Nvidia drops support for 32-bit OSes and certain old-school GPUs
Nvidia has announced that they will be ending Game Ready Driver updates for Fermi architecture GPUs.
Nvidia’s Fermi architecture, introduced back in 2010, was mainly used within the GeForce 400 and 500 series graphics cards. This 40nm GPU found some use later in life within Nvidia’s workstation and computational cards, but has now truly reached the end of the line.
Driver updates, bug fixes and other updates will no longer be rolled out to 32-bit platforms either. That will affect 32-bit versions of Windows 7, 8/8.1, 10, Linux and FreeBSD.
Nvidia have promised to continue releasing critical security patches for users of 32-bit operating systems though, but only until 2019. Although considering that barely more than 1% of modern PCs use older GPUs that only support DirectX 9, and less than 2% use a 32-bit OS; this means that the likelihood of users being affected by this is much lower than some would expect.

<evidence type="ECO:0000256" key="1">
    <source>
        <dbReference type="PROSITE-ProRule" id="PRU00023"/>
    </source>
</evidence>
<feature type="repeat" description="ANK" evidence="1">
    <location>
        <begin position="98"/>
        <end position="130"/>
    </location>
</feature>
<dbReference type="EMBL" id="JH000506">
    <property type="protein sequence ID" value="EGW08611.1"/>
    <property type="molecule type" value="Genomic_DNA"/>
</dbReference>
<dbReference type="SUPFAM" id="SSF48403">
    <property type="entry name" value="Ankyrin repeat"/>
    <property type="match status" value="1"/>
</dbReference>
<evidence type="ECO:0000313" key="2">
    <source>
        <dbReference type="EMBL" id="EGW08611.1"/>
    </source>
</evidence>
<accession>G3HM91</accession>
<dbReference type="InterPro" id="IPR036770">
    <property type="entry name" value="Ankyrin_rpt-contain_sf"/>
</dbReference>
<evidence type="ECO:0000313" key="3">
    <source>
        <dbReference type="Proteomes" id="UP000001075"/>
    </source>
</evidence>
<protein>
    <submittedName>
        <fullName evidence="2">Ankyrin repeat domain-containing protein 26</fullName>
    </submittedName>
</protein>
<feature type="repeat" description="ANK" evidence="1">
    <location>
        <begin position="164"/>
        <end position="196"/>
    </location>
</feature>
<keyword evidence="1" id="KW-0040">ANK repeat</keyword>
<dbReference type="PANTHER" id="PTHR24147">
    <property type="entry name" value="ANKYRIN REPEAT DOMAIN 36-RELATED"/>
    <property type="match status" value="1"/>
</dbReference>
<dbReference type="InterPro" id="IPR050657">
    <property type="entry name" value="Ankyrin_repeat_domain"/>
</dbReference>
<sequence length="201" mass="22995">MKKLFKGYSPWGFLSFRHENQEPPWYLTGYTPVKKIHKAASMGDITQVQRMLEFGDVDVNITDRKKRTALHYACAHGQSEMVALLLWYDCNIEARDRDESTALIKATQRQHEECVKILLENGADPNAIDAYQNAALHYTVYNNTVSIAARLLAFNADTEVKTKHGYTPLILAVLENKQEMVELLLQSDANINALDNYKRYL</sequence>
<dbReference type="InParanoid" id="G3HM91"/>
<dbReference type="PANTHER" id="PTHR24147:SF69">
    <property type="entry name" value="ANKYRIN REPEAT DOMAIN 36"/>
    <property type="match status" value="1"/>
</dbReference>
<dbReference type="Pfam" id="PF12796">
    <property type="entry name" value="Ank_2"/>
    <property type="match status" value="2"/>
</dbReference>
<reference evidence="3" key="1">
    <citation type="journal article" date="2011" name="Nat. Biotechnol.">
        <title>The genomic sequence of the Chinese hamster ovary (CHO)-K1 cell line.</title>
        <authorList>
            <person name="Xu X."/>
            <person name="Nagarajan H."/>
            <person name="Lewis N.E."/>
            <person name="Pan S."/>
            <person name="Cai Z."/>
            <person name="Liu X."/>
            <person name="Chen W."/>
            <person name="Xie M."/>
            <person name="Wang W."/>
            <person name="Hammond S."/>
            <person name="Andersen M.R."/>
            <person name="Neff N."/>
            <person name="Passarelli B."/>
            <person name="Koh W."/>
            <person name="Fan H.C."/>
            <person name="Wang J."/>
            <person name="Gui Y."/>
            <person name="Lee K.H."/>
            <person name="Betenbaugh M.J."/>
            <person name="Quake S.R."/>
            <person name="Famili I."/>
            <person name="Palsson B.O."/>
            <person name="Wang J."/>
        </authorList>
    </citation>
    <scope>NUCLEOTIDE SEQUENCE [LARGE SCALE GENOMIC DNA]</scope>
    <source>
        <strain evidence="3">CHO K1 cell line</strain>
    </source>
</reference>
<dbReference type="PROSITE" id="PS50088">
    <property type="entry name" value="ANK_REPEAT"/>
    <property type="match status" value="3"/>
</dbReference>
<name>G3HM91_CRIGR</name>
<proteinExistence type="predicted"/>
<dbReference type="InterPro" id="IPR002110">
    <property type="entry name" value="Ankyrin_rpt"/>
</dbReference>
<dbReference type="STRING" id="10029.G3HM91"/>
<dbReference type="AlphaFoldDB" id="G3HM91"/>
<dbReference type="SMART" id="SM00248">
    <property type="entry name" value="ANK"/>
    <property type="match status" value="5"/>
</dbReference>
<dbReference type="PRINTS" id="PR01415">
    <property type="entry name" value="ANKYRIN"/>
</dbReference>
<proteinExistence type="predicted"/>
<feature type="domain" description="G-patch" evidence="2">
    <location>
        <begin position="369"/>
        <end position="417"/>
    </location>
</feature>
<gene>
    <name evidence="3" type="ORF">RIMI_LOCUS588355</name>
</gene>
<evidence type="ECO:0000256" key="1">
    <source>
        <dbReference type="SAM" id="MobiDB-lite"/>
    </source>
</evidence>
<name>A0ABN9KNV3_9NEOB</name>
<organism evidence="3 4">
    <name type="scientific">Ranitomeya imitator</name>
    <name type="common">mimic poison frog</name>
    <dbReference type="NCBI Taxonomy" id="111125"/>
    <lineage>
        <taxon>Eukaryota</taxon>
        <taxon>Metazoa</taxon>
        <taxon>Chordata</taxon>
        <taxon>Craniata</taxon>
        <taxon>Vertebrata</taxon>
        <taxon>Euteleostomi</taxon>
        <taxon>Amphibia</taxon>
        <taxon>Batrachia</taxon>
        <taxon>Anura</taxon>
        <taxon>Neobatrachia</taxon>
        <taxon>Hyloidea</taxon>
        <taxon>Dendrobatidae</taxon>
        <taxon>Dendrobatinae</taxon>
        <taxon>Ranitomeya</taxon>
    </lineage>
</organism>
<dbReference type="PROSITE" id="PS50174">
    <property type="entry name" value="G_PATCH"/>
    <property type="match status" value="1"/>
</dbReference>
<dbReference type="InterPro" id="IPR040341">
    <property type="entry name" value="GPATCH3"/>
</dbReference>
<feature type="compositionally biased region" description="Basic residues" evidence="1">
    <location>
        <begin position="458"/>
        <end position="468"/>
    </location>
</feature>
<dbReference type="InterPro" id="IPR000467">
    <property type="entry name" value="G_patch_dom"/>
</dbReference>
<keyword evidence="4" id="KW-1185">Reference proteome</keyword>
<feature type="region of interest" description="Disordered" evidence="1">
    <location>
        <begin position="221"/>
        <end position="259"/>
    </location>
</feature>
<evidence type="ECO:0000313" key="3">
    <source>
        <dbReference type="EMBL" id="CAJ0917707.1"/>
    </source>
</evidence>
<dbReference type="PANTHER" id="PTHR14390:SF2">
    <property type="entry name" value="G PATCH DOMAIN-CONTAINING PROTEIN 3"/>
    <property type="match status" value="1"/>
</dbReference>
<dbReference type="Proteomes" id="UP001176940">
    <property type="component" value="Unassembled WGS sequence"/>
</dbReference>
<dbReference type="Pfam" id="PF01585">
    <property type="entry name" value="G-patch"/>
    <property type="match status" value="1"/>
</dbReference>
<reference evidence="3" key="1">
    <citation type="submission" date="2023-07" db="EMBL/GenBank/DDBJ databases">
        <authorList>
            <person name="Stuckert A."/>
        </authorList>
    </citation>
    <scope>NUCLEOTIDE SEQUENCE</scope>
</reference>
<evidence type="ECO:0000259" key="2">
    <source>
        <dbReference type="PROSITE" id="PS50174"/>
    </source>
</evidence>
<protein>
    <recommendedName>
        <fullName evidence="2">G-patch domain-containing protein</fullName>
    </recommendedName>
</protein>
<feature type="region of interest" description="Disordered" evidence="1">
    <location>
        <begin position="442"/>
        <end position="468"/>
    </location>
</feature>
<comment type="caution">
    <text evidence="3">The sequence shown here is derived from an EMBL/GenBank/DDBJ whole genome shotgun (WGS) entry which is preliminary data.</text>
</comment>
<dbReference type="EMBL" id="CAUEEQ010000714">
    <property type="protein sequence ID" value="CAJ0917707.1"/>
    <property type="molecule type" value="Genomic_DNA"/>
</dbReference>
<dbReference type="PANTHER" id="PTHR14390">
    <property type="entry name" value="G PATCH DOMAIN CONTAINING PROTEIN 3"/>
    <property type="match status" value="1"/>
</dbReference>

The biggest issue with the timing of this announcement is that older GPUs are much more expensive than they normally would be due to the current shortages of RAM chips the glut of demand caused by cryptocurrency mining. Users of Fermi cards could probably pick up a 1050 Ti, but they’ll pay an arm and a leg for it.
But honestly, it was only a matter of time until this kind of thing happened. Older GPUs just can’t run modern applications with any degree of success, and 32-bit operating systems have been slowly being phased out for years now.
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